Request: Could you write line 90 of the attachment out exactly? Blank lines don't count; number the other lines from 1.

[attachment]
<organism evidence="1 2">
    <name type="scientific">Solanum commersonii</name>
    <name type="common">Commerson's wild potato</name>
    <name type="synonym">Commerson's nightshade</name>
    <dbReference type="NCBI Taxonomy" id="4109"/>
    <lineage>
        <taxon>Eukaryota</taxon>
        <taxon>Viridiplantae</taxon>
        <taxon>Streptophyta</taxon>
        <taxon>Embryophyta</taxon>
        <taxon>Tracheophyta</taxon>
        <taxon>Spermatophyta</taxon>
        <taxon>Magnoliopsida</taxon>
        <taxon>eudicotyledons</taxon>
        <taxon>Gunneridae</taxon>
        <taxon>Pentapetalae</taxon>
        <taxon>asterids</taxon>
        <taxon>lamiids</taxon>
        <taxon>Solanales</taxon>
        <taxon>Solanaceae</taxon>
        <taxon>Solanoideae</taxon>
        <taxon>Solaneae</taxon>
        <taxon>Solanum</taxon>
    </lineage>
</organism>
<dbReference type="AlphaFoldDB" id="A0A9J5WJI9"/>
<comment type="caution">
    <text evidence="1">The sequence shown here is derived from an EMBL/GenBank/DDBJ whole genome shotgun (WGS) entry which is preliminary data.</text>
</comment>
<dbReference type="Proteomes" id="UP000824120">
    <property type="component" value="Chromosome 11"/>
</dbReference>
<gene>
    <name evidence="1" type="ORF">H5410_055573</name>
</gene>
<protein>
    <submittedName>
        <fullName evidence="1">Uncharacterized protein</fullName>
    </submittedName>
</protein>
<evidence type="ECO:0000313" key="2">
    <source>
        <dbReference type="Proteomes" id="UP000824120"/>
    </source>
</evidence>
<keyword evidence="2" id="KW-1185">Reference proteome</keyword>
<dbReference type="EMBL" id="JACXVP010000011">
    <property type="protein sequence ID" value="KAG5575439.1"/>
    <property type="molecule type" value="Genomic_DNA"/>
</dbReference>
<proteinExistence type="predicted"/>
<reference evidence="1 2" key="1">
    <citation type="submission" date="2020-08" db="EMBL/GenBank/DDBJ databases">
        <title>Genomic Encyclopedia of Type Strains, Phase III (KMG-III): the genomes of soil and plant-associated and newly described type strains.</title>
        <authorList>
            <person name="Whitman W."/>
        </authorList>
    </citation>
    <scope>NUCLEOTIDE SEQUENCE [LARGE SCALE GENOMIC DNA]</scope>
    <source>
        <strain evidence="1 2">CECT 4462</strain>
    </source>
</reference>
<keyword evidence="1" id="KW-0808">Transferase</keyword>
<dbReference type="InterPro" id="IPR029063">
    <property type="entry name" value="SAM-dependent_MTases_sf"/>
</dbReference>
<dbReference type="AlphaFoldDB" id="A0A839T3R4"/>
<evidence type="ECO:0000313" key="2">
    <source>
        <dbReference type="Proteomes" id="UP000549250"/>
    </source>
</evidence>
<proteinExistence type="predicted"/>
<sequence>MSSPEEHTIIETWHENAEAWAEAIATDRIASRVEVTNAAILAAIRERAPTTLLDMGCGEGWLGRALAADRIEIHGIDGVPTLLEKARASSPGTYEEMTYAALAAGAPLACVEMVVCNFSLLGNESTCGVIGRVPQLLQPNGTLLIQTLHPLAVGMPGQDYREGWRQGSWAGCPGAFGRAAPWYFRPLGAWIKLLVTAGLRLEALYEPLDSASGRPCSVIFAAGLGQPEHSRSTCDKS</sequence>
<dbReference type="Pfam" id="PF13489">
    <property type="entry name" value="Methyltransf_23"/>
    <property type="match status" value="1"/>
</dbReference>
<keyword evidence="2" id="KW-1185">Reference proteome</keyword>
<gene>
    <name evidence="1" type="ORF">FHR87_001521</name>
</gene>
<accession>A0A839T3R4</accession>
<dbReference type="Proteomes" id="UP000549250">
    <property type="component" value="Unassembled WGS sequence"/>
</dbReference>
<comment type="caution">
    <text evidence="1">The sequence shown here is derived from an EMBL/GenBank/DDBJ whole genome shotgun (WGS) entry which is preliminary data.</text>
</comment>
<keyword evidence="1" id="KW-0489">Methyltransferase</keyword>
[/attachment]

</comment>